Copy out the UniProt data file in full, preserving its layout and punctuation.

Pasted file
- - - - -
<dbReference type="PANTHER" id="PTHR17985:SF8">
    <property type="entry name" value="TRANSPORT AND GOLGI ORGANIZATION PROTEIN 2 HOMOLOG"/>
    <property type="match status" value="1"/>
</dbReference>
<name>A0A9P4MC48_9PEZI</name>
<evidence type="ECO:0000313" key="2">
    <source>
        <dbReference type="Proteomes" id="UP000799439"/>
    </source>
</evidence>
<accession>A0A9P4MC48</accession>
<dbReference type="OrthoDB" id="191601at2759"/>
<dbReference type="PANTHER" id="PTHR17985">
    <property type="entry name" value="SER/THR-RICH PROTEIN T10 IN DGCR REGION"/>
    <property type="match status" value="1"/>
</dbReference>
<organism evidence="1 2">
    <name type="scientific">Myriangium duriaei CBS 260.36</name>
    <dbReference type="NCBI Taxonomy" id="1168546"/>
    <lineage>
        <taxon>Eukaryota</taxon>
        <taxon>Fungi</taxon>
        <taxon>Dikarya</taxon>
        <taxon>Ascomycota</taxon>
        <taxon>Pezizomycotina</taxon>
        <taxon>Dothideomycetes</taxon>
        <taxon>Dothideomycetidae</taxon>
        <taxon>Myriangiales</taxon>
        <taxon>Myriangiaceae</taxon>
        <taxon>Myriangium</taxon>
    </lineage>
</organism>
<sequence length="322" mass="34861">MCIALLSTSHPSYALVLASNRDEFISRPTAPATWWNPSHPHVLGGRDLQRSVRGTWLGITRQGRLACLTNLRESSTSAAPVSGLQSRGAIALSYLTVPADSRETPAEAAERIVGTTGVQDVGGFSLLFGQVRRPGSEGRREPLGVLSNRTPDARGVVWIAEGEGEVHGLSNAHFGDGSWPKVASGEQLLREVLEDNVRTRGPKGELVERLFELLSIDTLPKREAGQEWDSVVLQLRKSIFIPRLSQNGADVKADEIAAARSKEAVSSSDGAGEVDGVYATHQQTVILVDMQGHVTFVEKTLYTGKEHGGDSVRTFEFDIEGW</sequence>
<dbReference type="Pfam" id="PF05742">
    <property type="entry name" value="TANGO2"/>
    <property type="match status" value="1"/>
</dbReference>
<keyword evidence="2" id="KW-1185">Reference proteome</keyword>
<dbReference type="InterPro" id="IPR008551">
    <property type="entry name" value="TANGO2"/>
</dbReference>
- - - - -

<dbReference type="PANTHER" id="PTHR17985:SF8">
    <property type="entry name" value="TRANSPORT AND GOLGI ORGANIZATION PROTEIN 2 HOMOLOG"/>
    <property type="match status" value="1"/>
</dbReference>
<name>A0A9P4MC48_9PEZI</name>
<evidence type="ECO:0000313" key="2">
    <source>
        <dbReference type="Proteomes" id="UP000799439"/>
    </source>
</evidence>
<accession>A0A9P4MC48</accession>
<dbReference type="OrthoDB" id="191601at2759"/>
<dbReference type="PANTHER" id="PTHR17985">
    <property type="entry name" value="SER/THR-RICH PROTEIN T10 IN DGCR REGION"/>
    <property type="match status" value="1"/>
</dbReference>
<organism evidence="1 2">
    <name type="scientific">Myriangium duriaei CBS 260.36</name>
    <dbReference type="NCBI Taxonomy" id="1168546"/>
    <lineage>
        <taxon>Eukaryota</taxon>
        <taxon>Fungi</taxon>
        <taxon>Dikarya</taxon>
        <taxon>Ascomycota</taxon>
        <taxon>Pezizomycotina</taxon>
        <taxon>Dothideomycetes</taxon>
        <taxon>Dothideomycetidae</taxon>
        <taxon>Myriangiales</taxon>
        <taxon>Myriangiaceae</taxon>
        <taxon>Myriangium</taxon>
    </lineage>
</organism>
<sequence length="322" mass="34861">MCIALLSTSHPSYALVLASNRDEFISRPTAPATWWNPSHPHVLGGRDLQRSVRGTWLGITRQGRLACLTNLRESSTSAAPVSGLQSRGAIALSYLTVPADSRETPAEAAERIVGTTGVQDVGGFSLLFGQVRRPGSEGRREPLGVLSNRTPDARGVVWIAEGEGEVHGLSNAHFGDGSWPKVASGEQLLREVLEDNVRTRGPKGELVERLFELLSIDTLPKREAGQEWDSVVLQLRKSIFIPRLSQNGADVKADEIAAARSKEAVSSSDGAGEVDGVYATHQQTVILVDMQGHVTFVEKTLYTGKEHGGDSVRTFEFDIEGW</sequence>
<dbReference type="Pfam" id="PF05742">
    <property type="entry name" value="TANGO2"/>
    <property type="match status" value="1"/>
</dbReference>
<keyword evidence="2" id="KW-1185">Reference proteome</keyword>
<dbReference type="InterPro" id="IPR008551">
    <property type="entry name" value="TANGO2"/>
</dbReference>